“I wish I could be there with you. My husband, Ron Davis, and daughter, Ashley Haugen, are in London at the Invest in ME International Research Conference, so I must stay home with our son, who is severely ill and bedridden with CFS and can’t speak, talk, move, or eat. We can’t ever all go anywhere together. This highlights that this horrid disease affects much more than just the patient! Caregivers, family members, friends, everyone who knows and loves the patient is very significantly affected. Sad, desperate, despondent. And this has been going on for over 40 years for millions of Americans and people all over the world! It’s so unbelievable that such ill people could be ignored, not believed, and left alone with few resources and no help from medicine or our government! I often feel like I’m in some kind of surreal horror movie. I look at my beautiful, gentle, creative, amazing son, who could be contributing so much to the world, and who desperately wants to, and then I think of my brilliant scientist husband who has the ability to figure out this disease, and then I realize that neither our government, nor many other sources of funds have stepped up to make sure that this disease is figured out and dealt with, just like other diseases that affect our citizens. It’s astounding, it’s unbelievable, and it’s absolutely not okay.  I know NIH has increased commitment to help. However, I strongly believe that it is NOT ENOUGH. We have the ability to figure this out and ease the suffering of all these people and we could do it in a few years WITH ENOUGH RESOURCES! Ron always tells me, he and his team need $5 million dollars for 5 years to find the answers. I believe him! I have watched this amazing man do collaborative interdisciplinary science solving “unsolvable” problems for over 40 years. He can to it, with the team of fabulous scientists that he is able to gather. Why is this not happening as fast as it can? If people could personally connect with the suffering, I believe it could happen faster. We must all do all we can to show the government and the world the extent of the suffering! Send photos, Don’t be shy! Bring photos and recent science papers everywhere you go! We can speed this up together! I look forward to working with you till we get answers and my baby can come back to me!”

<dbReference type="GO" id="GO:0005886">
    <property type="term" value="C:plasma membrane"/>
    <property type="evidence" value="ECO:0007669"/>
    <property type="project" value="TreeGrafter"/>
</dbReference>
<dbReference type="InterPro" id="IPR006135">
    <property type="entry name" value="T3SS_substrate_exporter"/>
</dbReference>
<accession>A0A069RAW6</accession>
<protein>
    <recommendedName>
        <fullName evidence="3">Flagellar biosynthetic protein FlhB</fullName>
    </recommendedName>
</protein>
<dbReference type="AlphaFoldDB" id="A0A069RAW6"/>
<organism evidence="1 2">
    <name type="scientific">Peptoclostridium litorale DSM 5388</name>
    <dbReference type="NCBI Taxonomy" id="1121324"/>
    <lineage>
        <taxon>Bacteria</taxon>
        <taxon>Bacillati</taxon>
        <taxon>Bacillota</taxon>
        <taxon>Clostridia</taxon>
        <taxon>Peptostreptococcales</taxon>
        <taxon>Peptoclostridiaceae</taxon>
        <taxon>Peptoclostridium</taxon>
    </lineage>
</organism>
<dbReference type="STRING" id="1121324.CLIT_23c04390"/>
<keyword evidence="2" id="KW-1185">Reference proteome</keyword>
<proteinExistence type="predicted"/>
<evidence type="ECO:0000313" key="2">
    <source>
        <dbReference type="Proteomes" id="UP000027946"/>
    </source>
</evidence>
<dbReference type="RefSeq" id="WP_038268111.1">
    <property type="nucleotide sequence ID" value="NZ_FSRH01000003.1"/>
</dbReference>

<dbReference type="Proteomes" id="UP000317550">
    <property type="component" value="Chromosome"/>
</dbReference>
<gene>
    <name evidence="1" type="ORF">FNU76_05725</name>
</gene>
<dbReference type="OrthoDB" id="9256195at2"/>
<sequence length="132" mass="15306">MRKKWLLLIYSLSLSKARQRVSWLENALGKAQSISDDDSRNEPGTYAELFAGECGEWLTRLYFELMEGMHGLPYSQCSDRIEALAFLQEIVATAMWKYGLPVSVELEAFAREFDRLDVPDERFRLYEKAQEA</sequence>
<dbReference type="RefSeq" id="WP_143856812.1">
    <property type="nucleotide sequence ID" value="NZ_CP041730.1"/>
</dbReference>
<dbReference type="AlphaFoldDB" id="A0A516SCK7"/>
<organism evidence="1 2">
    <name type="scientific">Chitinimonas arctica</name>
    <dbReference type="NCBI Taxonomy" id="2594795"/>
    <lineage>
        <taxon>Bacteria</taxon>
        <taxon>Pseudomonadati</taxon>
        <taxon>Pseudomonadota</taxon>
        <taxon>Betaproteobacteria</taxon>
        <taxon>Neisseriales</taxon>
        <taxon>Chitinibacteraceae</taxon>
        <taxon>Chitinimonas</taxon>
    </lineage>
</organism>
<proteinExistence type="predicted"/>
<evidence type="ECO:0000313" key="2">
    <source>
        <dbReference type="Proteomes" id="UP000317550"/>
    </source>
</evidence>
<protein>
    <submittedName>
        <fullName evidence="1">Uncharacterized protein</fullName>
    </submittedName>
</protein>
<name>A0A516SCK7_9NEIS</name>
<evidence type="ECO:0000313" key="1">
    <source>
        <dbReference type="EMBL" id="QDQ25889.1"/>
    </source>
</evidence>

6 thoughts on “Voices from Sacramento: Janet Dafoe and Ashley Haugen”

  1. Hello Janet and Ashley,